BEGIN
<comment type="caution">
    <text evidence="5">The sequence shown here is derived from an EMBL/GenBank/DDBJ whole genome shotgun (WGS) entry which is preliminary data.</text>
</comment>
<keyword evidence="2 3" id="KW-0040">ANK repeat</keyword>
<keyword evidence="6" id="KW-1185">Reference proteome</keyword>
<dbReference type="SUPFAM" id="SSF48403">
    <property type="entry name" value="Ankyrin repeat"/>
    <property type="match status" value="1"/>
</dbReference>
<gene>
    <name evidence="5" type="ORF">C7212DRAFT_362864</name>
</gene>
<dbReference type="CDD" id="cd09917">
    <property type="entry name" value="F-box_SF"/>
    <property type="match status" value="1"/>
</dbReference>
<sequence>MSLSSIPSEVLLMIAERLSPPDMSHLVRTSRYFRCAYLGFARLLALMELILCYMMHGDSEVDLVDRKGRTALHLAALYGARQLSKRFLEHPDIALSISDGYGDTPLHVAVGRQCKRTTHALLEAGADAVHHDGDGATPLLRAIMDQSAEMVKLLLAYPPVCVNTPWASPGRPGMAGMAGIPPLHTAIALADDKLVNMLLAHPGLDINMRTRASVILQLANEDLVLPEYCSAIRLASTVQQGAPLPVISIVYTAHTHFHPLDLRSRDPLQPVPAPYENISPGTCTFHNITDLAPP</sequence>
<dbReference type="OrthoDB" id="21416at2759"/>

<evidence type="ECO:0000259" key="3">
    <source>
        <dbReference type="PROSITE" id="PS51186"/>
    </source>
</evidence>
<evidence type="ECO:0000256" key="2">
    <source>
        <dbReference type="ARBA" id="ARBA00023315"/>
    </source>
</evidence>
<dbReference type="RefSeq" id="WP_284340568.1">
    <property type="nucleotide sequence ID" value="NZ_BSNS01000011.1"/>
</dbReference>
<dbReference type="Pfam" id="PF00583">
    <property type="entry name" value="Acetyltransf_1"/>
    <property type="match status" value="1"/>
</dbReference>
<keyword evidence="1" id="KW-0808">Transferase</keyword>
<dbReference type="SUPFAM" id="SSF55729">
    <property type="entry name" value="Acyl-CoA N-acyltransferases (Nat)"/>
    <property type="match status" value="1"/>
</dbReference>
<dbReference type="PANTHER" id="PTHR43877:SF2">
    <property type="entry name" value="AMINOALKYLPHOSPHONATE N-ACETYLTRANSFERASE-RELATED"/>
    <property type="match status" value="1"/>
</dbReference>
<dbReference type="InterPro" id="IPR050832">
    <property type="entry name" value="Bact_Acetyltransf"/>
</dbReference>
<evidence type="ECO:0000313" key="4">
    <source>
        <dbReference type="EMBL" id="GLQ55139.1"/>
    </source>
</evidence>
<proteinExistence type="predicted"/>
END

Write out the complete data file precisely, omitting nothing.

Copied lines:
<comment type="caution">
    <text evidence="5">The sequence shown here is derived from an EMBL/GenBank/DDBJ whole genome shotgun (WGS) entry which is preliminary data.</text>
</comment>
<keyword evidence="2 3" id="KW-0040">ANK repeat</keyword>
<keyword evidence="6" id="KW-1185">Reference proteome</keyword>
<dbReference type="SUPFAM" id="SSF48403">
    <property type="entry name" value="Ankyrin repeat"/>
    <property type="match status" value="1"/>
</dbReference>
<gene>
    <name evidence="5" type="ORF">C7212DRAFT_362864</name>
</gene>
<dbReference type="CDD" id="cd09917">
    <property type="entry name" value="F-box_SF"/>
    <property type="match status" value="1"/>
</dbReference>
<sequence>MSLSSIPSEVLLMIAERLSPPDMSHLVRTSRYFRCAYLGFARLLALMELILCYMMHGDSEVDLVDRKGRTALHLAALYGARQLSKRFLEHPDIALSISDGYGDTPLHVAVGRQCKRTTHALLEAGADAVHHDGDGATPLLRAIMDQSAEMVKLLLAYPPVCVNTPWASPGRPGMAGMAGIPPLHTAIALADDKLVNMLLAHPGLDINMRTRASVILQLANEDLVLPEYCSAIRLASTVQQGAPLPVISIVYTAHTHFHPLDLRSRDPLQPVPAPYENISPGTCTFHNITDLAPP</sequence>
<dbReference type="OrthoDB" id="21416at2759"/>

<evidence type="ECO:0000259" key="3">
    <source>
        <dbReference type="PROSITE" id="PS51186"/>
    </source>
</evidence>
<evidence type="ECO:0000256" key="2">
    <source>
        <dbReference type="ARBA" id="ARBA00023315"/>
    </source>
</evidence>
<dbReference type="RefSeq" id="WP_284340568.1">
    <property type="nucleotide sequence ID" value="NZ_BSNS01000011.1"/>
</dbReference>
<dbReference type="Pfam" id="PF00583">
    <property type="entry name" value="Acetyltransf_1"/>
    <property type="match status" value="1"/>
</dbReference>
<keyword evidence="1" id="KW-0808">Transferase</keyword>
<dbReference type="SUPFAM" id="SSF55729">
    <property type="entry name" value="Acyl-CoA N-acyltransferases (Nat)"/>
    <property type="match status" value="1"/>
</dbReference>
<dbReference type="PANTHER" id="PTHR43877:SF2">
    <property type="entry name" value="AMINOALKYLPHOSPHONATE N-ACETYLTRANSFERASE-RELATED"/>
    <property type="match status" value="1"/>
</dbReference>
<dbReference type="InterPro" id="IPR050832">
    <property type="entry name" value="Bact_Acetyltransf"/>
</dbReference>
<evidence type="ECO:0000313" key="4">
    <source>
        <dbReference type="EMBL" id="GLQ55139.1"/>
    </source>
</evidence>
<proteinExistence type="predicted"/>